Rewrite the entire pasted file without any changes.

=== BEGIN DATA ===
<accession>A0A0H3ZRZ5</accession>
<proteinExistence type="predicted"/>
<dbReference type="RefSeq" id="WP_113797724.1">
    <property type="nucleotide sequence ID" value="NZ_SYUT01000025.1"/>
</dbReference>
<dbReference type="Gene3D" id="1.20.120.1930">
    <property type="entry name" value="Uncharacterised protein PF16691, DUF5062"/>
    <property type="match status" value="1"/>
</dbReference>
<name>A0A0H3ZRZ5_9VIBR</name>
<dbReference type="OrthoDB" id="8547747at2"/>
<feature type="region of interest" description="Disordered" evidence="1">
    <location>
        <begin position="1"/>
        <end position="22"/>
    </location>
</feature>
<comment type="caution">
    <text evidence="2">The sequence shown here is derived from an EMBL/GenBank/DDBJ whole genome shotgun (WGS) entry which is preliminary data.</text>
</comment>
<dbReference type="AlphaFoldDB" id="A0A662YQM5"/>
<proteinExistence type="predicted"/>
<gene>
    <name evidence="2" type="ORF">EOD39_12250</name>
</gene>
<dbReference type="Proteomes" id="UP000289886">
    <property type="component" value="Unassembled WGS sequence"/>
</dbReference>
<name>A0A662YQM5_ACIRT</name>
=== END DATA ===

<accession>A0A0H3ZRZ5</accession>
<proteinExistence type="predicted"/>
<dbReference type="RefSeq" id="WP_113797724.1">
    <property type="nucleotide sequence ID" value="NZ_SYUT01000025.1"/>
</dbReference>
<dbReference type="Gene3D" id="1.20.120.1930">
    <property type="entry name" value="Uncharacterised protein PF16691, DUF5062"/>
    <property type="match status" value="1"/>
</dbReference>
<name>A0A0H3ZRZ5_9VIBR</name>
<dbReference type="OrthoDB" id="8547747at2"/>
<feature type="region of interest" description="Disordered" evidence="1">
    <location>
        <begin position="1"/>
        <end position="22"/>
    </location>
</feature>
<comment type="caution">
    <text evidence="2">The sequence shown here is derived from an EMBL/GenBank/DDBJ whole genome shotgun (WGS) entry which is preliminary data.</text>
</comment>
<dbReference type="AlphaFoldDB" id="A0A662YQM5"/>
<proteinExistence type="predicted"/>
<gene>
    <name evidence="2" type="ORF">EOD39_12250</name>
</gene>
<dbReference type="Proteomes" id="UP000289886">
    <property type="component" value="Unassembled WGS sequence"/>
</dbReference>
<name>A0A662YQM5_ACIRT</name>